• Ivan Hernandez profile imageAUTHOR

        Erick Hernandez 

        16 months ago from Maintaining The Ivan Brand in Total Nonstop Ivan

        Thank you, DLayne for your wonderful comments. What you said made me feel better about how this article will do in the future.

        As I write this, I'm only focusing on this article because I think that it has great potential. Generally speaking, I don't think that even I could've written this article myself. It was through the work of HubPro that enabled this article to go to this website. I hope it stays that way.

      • DLayne profile image

        DLayne Lawson 

        16 months ago from Cincinnati, OH

        Well written in an easy-to-read, easy-to-understand format. I think that you did an excellent job at putting together this article.

      • brutishspoon profile image

        Amy 

        16 months ago from Darlington, England

        I don't spend much time promoting may articles as I write them more as a pass time than as a money making project. When I was more active I could make $10 to $20 a month off just a hand full of articles. This was on another site that is no longer active though.

      • Ivan Hernandez profile imageAUTHOR

        Erick Hernandez 

        16 months ago from Maintaining The Ivan Brand in Total Nonstop Ivan

        You're right, Amy. Autism doesn't mean disability. It just means that we are different. I understand that non-autistic people might not understand us. Me, I just keep my autism as best as I can to myself. To date, there's only 18 normal friends I talk to about my condition. Most of my friends are either family or high school friends--normal and autistic.

        There's a person with Aspergers in the group home where I live. I rarely talk to him, though. I only talk to more intelligent Autistic people, people that are willing to talk to me.

        I hope this helps out. I just wanted to make a quick note. I saw your profile, and I have a few questions. How could you have over 100 articles, but only have between 1,000 and 10,000 views in a little over 3 years? Just asking.

      • brutishspoon profile image

        Amy 

        16 months ago from Darlington, England

        As we know we are different not just from none autistic people but from each other. All Autistic people are unique and not all of us show visible signs of it. I like the fact that I can hide it if I need to, but in recent years since learning to understand who I am I have come to embrace it and find it easy to talk to my colleagues and others about it.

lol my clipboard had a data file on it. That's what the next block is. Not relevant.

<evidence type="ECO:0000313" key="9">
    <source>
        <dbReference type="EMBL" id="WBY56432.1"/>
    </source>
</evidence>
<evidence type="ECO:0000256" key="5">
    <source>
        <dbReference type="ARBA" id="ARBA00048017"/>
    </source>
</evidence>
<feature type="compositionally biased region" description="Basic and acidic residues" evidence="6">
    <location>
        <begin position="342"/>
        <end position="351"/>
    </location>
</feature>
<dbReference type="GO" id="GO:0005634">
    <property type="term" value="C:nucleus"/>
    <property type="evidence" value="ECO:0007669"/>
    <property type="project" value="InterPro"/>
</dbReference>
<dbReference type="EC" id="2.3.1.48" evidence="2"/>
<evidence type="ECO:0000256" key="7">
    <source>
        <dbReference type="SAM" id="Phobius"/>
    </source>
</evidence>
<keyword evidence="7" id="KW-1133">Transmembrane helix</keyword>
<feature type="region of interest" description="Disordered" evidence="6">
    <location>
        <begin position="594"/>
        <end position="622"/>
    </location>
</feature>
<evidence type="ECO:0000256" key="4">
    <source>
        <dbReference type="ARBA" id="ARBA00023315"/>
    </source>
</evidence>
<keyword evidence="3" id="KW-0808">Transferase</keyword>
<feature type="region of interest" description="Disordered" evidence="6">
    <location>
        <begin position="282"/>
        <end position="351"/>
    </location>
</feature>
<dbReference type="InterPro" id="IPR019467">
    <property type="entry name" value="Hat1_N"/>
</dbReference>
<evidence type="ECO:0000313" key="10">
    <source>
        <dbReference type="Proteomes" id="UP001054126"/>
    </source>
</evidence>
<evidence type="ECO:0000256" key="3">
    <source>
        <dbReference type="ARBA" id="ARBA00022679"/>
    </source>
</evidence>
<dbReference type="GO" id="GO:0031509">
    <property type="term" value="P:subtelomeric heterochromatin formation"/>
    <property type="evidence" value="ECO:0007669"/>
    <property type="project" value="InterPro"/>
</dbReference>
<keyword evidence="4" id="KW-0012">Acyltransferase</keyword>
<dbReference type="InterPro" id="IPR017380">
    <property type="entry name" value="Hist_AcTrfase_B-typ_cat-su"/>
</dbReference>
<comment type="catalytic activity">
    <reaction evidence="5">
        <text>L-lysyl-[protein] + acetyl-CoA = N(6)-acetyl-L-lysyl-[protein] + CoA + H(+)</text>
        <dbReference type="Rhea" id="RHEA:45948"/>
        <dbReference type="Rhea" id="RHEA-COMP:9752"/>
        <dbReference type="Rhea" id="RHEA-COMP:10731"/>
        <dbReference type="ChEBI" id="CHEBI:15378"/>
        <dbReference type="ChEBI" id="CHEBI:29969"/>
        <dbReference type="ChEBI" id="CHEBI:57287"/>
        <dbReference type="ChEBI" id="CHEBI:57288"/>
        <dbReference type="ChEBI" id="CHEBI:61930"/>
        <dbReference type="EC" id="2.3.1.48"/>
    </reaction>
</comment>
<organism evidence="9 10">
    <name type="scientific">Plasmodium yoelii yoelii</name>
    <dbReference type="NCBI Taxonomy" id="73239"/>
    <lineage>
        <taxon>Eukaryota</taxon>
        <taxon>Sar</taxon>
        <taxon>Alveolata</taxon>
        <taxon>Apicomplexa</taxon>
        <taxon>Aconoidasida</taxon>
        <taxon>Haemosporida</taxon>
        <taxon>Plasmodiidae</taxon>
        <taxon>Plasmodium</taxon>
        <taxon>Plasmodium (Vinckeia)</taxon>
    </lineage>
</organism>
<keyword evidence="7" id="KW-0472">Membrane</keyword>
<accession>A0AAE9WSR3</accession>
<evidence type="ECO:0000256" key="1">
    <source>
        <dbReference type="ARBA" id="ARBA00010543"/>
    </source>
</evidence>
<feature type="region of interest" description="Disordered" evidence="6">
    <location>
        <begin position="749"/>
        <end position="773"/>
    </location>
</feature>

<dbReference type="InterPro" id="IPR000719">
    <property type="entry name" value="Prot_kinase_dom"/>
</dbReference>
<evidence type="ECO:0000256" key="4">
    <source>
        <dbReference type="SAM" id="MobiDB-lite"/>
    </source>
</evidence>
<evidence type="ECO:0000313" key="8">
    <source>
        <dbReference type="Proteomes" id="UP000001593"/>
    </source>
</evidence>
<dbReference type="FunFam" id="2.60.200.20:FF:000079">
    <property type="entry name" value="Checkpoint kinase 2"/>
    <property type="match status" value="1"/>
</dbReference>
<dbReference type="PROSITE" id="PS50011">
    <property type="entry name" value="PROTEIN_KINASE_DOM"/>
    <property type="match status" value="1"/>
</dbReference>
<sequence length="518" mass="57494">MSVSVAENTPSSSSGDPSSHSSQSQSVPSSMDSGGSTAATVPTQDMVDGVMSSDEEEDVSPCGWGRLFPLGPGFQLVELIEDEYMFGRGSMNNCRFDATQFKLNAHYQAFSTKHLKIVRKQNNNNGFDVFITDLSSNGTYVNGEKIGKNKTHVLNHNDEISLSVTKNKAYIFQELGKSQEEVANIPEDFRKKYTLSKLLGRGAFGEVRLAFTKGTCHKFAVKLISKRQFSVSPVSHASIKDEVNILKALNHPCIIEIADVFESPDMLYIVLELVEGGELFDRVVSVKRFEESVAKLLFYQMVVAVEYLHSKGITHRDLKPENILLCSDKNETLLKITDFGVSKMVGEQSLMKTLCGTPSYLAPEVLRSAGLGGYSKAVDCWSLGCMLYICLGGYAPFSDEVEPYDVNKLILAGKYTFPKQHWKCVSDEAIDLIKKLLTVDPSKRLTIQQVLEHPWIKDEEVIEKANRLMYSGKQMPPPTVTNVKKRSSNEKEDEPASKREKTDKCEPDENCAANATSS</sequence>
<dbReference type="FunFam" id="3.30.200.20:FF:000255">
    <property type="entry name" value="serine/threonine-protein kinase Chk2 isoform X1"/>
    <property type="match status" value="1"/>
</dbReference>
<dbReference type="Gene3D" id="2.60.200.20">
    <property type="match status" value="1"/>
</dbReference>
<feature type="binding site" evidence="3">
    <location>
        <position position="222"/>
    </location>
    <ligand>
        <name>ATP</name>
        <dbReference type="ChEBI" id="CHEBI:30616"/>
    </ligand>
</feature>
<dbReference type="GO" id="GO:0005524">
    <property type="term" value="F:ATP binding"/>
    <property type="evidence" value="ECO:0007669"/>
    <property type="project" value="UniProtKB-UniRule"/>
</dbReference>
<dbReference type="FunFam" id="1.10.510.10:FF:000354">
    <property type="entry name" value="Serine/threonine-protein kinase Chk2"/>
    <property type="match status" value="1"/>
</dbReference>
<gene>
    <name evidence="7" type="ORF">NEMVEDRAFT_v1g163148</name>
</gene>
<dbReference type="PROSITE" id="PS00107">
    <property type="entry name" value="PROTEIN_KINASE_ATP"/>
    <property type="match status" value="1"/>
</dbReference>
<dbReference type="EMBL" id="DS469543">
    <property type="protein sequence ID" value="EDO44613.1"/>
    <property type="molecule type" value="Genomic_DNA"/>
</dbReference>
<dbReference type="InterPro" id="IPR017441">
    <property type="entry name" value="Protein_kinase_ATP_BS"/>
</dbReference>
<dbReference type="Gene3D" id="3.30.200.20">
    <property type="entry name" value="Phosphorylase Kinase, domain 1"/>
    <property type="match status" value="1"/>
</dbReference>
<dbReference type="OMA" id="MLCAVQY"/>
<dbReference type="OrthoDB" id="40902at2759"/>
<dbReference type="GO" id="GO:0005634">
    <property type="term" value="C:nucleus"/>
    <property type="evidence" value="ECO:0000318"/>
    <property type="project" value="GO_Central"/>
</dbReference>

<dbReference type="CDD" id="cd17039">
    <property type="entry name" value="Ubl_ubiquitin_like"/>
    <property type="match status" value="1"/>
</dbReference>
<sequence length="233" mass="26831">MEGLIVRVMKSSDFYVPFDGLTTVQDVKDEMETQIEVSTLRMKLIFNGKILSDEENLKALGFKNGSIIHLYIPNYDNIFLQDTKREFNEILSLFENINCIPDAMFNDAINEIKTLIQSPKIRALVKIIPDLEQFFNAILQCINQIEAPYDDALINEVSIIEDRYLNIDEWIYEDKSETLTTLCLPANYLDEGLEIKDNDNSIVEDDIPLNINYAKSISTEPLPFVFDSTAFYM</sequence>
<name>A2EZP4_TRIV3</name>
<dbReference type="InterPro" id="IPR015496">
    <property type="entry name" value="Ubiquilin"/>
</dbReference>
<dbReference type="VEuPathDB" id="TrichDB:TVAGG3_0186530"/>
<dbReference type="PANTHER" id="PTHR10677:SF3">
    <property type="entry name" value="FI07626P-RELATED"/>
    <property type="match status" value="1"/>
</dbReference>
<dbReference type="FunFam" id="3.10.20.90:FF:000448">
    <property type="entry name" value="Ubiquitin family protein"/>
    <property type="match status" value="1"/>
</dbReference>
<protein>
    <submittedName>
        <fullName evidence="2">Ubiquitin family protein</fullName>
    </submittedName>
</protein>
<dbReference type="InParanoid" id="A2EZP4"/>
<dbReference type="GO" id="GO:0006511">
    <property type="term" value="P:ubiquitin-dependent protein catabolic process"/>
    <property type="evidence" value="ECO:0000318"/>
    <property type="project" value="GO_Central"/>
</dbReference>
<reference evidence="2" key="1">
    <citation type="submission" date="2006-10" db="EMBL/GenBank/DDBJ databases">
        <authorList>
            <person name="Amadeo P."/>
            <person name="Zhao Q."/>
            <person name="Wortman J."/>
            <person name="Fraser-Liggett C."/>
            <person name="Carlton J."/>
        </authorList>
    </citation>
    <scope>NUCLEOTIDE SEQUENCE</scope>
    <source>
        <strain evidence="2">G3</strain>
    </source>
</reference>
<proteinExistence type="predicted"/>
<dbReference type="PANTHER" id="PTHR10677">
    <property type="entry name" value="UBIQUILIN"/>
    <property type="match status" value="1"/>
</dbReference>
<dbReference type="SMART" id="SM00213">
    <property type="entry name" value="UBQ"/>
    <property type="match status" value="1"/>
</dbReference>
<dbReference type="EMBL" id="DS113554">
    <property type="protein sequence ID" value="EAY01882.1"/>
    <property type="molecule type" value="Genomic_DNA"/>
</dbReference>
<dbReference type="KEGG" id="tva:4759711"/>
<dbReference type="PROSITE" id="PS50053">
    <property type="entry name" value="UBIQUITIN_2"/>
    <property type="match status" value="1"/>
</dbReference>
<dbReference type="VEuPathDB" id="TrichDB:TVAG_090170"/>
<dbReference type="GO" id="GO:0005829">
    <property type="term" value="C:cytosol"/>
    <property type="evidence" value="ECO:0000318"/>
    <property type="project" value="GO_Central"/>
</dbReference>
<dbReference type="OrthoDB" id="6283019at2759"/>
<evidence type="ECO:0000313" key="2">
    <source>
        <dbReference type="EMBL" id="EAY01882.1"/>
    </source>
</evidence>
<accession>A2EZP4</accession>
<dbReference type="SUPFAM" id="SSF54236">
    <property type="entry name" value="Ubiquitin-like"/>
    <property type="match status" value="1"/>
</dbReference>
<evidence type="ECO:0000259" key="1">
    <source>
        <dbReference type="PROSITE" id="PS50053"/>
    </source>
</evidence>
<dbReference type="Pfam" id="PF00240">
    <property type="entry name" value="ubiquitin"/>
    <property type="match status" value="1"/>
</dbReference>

I agree with you about our personalities.

        By the way I can talk about anything for hours and that annoys some of my none autistic colleagues.

        We are the proof that Autism does not have to mean disability.

      • Ivan Hernandez profile imageAUTHOR

        Erick Hernandez 

        16 months ago from Maintaining The Ivan Brand in Total Nonstop Ivan

        Amy, I'm sorry if I didn't give a more thorough explanation. What I meant to say was that individuals with HFA are more likely to be successful at math, science, or astronomy than non-autistic people. The fact that you were one of those people that voted in the poll suggests that you are at least aware that you are autistic. Nothing more, nothing less.

        Autistic people are far more beautiful (in terms of personality) because of their child-like nature than non-autistic people. I hope you find that useful.

      • Ivan Hernandez profile imageAUTHOR

        Erick Hernandez 

        16 months ago from Maintaining The Ivan Brand in Total Nonstop Ivan

        Thank you for the comment.

      • brutishspoon profile image

        Amy 

        16 months ago from Darlington, England

        I voted that my whole family are autistic. This is because me and my partner are HFA and my eldest daughter is also. My mam shows signs that she is to.

        Most of my friends when I was younger were autistic and my eldest's best friend has it alongside turrets.

        One of my things was rather than rock back and forth I would and still do shake my arms from the elbows. I struggle in certain lighting and have problems with certain smells but noise is not really a problem for me.